Hey, good morning!
This morning, there's the wearable powered by you, a land-speed record test that was a long time coming and the very best laptops for that special someone.
The company later decided to offer free upgrades after public blowback.
Logitech will brick all Harmony Link devices in March
Bricking a device, which usually happens during firmware updates gone wrong, is never a good thing. It's even worse when companies do it to their devices intentionally. According to emails received by users, Logitech will be bricking all Harmony Link devices via a firmware update as of March 16th, 2018. This is pretty shitty, but fortunately there's a happy ending to it all: Logitch says it will give all Harmony Link owners the newer Harmony Hub free of charge. Previously, the company said it would only do so if a Link device was still under warranty.
The free ride didn't get off to a good start.
Las Vegas' self-driving bus crashes in first hour of service
Las Vegas' self-driving shuttle service marked its return by getting into a minor collision. Navya's autonomous electric vehicle shuffles at around 15MPH on a 0.6 mile circuit in the downtown Fremont East district. But just an hour into its year-long trial (which follows a successful stint in January), the shuttle was hit by a delivery truck that was backing up.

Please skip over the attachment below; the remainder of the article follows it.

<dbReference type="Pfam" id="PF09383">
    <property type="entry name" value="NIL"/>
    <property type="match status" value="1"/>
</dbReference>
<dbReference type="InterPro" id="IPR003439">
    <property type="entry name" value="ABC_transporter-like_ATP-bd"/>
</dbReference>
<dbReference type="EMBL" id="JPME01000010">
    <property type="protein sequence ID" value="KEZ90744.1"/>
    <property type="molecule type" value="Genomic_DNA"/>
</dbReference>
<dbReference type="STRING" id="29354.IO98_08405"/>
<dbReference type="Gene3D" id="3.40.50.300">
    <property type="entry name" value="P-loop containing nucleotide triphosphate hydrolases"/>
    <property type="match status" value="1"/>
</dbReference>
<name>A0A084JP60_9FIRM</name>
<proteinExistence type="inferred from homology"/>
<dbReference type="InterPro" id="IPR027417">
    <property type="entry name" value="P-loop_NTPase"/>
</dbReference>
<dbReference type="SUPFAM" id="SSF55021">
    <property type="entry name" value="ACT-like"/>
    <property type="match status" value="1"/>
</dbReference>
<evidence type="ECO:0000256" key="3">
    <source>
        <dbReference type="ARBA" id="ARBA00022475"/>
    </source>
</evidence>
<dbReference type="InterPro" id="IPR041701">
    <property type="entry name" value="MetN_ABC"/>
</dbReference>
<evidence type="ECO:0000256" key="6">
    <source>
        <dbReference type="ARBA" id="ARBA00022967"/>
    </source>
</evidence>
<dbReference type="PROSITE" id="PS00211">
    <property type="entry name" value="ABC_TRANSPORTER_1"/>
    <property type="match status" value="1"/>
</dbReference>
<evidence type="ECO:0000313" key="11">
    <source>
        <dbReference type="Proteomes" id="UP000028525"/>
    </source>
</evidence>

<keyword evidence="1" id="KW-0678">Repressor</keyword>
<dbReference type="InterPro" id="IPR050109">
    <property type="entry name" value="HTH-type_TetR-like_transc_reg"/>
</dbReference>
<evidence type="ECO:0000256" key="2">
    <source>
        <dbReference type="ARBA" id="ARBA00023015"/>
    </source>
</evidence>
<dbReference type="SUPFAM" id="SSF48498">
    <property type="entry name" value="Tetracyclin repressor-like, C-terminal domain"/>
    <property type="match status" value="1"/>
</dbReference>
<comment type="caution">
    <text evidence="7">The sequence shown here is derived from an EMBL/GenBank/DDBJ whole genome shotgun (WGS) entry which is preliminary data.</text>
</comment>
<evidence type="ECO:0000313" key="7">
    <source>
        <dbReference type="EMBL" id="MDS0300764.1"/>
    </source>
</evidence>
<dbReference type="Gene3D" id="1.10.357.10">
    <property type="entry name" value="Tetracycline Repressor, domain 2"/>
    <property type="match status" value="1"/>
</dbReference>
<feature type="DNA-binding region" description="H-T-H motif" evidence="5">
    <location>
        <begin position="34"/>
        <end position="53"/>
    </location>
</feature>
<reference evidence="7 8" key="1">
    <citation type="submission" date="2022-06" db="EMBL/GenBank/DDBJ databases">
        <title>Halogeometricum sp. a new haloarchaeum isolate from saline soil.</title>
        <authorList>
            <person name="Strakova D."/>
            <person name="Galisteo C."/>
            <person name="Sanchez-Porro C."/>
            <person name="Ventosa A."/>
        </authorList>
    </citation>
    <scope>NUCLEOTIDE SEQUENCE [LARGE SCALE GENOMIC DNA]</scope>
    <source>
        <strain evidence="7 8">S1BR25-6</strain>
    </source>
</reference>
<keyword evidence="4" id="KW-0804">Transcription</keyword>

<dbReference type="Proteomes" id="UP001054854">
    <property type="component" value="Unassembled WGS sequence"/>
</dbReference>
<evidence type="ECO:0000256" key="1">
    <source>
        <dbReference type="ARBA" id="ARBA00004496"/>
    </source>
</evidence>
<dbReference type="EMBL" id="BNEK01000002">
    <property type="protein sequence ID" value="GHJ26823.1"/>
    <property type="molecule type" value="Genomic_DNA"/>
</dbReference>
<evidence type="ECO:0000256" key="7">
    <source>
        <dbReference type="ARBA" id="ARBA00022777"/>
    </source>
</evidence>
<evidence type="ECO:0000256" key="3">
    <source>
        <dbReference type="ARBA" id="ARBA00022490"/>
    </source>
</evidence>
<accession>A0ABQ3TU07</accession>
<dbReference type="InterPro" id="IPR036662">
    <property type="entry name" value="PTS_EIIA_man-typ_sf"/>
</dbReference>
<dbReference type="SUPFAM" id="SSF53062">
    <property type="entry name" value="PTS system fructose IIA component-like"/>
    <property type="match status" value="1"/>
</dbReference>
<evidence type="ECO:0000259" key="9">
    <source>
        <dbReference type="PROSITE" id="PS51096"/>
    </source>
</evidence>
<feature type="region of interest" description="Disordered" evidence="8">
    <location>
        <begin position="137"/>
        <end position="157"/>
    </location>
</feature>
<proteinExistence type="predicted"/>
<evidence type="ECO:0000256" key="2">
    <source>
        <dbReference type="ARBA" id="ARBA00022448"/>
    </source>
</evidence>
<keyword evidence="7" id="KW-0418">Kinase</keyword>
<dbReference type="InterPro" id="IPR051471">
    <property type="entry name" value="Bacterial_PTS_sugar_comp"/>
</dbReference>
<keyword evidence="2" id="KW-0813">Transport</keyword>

The power was inside you, all along.
Matrix PowerWatch hands-on: the promise of a world without chargers
When Matrix co-founder Douglas Tham handed Cherlynn Low her PowerWatch review unit, she had to fight the instinct to ask for a charger. This wearable gets energy by converting your body heat into electricity. The self-proclaimed energy-harvesting company is finally ready to ship PowerWatches to the early adopters who backed its Indiegogo campaign. Our Reviews Editor spent some time with this first-generation watch in all its chunky, rugged glory and found its potential rather compelling.
It also makes Siri a better listener.
Apple pushes out iOS 11.1.1 to fix annoying autocorrect bug
I think all autocorrect bugs are annoying.
Nine years later...The long wait for a 1,000MPH car
The Bloodhound project was first announced at London's Science Museum back in 2008, when pilot Andy Green and project director Richard Noble explained their "three-year mission" to build a car that could break the world land-speed record and reach a dizzying 1,000MPH (1,609KM/H).
Noble, a Scottish entrepreneur and qualified pilot, had held the land-speed record between 1983 and 1997 with the jet-propelled Thrust2. He relinquished his driving duties shortly after and became project director for the Thrust SSC. Back in 2008, Noble and Green hoped that a new car and record attempt, which the public could easily follow through blog posts and update videos, would show how exciting the industry can be -- but it's been a very long almost-decade. We take a closer look.
But wait, there's more...
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- This article originally appeared on Engadget.